Nomadic pastoralism is a traditional form of subsistence agriculture in which the pastoralists travel with their herds over long distances and with no fixed pattern. This is a continuous movement of groups of herds and people such as the Bedouins of Saudi Arabia, the Bakhtiaris of Iran, the Berbers of North Africa, the Maasai of East Africa, the Zulus of South Africa, the Mongols of Central Asia, and other groups. The settlement landscape of pastoral nomads reflects their need for mobility and flexibility. Usually, they live in a type of tent (known as yurt in Central Asia) and move their herds to any available pasture (Figure 10.8). Although there are approximately 10-15 million nomadic pastoralists in the world, they occupy about 20 percent of Earth’s land area. Today, their life is in decline, the victim of more constricting political borders, competing land uses, selective overgrazing, and government resettlement programs.
Transhumance is a seasonal vertical movement by herding the livestock (cows, sheep, goats, and horses) to cooler, greener high-country pastures in the summer and then returning them to lowland settings for fall and winter grazing.
Herders have a permanent home, typically in the valleys. Generally, the herds travel with a certain number of people necessary to tend them, while the main population stays at the base. This is a traditional practice in the Mediterranean and the Black Sea basins such as southern European countries, the Carpathian Mountains, and the Caucasus countries (Figures 10.9 and 10.10). In addition, near highland zones such as the Atlas Mountains (northwest Africa) and the Anatolian Plateau (Turkey), as well as in Sub-Saharan Africa, the Middle East countries, and Central Asia, the pastoralists have to practice another type of transhumance, such as the movement of animals between wet-season and dry-season pasture.
Intensive Subsistence Agriculture
Intensive subsistence agriculture, characteristic of densely populated regions especially in southern, southeastern, and eastern Asia, involves the effective and efficient use of small parcels of land in order to maximize crop yield per acre. The practice requires intensive human labor, with most of the work being done by hand and/or with animals. The landscape of intensive subsistence agriculture is significantly transformed, including hillside terraces and raised fields, adding the irrigation systems and fertilizers (Figures 10.11 and 10.12). As a result,intensive subsistence agriculture is able to support large rural populations. Rice is the dominant crop in the humid areas of southern, southeastern, and eastern Asia. In the drier areas, other crops are cultivated such as grains (wheat, corn, barley, millet, sorghum, and oats), as well as peanuts, soybeans, tubers, and vegetables. In both situations, the land is intensively used, and the milder climate of those regions allows double cropping (the fields are planted and harvested two times per year).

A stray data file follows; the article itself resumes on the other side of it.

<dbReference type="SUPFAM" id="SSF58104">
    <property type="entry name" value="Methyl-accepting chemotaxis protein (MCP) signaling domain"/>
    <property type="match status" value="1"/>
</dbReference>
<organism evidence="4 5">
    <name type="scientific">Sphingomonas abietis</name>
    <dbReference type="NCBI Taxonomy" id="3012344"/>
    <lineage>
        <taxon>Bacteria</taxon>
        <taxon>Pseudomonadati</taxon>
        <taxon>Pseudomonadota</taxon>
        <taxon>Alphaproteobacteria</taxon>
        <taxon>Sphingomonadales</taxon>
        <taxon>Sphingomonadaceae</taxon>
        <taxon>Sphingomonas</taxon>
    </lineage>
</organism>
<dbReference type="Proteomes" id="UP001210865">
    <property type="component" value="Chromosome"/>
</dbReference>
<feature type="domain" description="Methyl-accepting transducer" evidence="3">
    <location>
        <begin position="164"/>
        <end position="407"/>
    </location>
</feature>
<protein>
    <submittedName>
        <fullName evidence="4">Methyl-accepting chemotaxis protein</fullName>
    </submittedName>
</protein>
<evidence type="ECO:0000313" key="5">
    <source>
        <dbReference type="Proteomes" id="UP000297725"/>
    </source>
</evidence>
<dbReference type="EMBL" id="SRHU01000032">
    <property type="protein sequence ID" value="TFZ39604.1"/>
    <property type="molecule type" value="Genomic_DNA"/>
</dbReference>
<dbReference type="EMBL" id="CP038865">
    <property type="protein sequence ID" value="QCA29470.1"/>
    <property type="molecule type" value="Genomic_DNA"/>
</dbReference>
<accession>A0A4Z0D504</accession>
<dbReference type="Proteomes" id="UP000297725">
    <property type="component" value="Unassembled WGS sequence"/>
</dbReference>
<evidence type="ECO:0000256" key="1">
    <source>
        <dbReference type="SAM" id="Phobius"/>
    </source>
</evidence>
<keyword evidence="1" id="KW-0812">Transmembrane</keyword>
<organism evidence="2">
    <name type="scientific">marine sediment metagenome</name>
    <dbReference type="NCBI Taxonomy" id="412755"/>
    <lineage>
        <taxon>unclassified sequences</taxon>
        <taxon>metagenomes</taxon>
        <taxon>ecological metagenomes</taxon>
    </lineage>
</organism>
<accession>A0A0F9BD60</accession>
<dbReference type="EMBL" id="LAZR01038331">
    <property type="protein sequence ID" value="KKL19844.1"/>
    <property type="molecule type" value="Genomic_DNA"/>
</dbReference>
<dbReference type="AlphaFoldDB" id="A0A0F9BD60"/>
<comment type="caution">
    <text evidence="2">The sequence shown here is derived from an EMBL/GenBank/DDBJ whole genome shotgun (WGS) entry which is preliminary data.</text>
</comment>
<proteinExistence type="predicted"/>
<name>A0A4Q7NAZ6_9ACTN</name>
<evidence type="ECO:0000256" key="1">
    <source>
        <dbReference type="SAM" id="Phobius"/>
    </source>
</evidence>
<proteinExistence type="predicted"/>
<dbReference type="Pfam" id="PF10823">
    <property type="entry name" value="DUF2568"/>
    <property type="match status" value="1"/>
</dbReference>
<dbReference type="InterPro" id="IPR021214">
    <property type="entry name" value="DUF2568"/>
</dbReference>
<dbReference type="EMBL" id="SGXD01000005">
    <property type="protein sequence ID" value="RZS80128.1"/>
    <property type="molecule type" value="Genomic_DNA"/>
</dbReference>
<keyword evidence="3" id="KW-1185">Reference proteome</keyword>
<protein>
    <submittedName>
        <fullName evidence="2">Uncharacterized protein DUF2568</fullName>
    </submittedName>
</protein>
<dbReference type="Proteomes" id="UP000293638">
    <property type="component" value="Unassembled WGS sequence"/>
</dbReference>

In recent decades, as the result of the introduction of higher-yielding grain varieties such as wheat, corn, and rice, known as Green Revolution, tens of millions of subsistence farmers have been lifted above the survival level. The spread of these new varieties throughout the farmlands of South, Southeast, and East Asia, and Mexico greatly improved the supply of food in these areas. Equally important was the use of fertilizers, pesticides, irrigation, and new machines. Today, China and India are self-sufficient in basic foods, while Thailand and Vietnam are two of the top rice exporters in the world. Although hunger and famine still persist in some regions of the world, especially in Africa, many people accept that they would be much worse without using these innovations.
10.2.2 Commercial Agriculture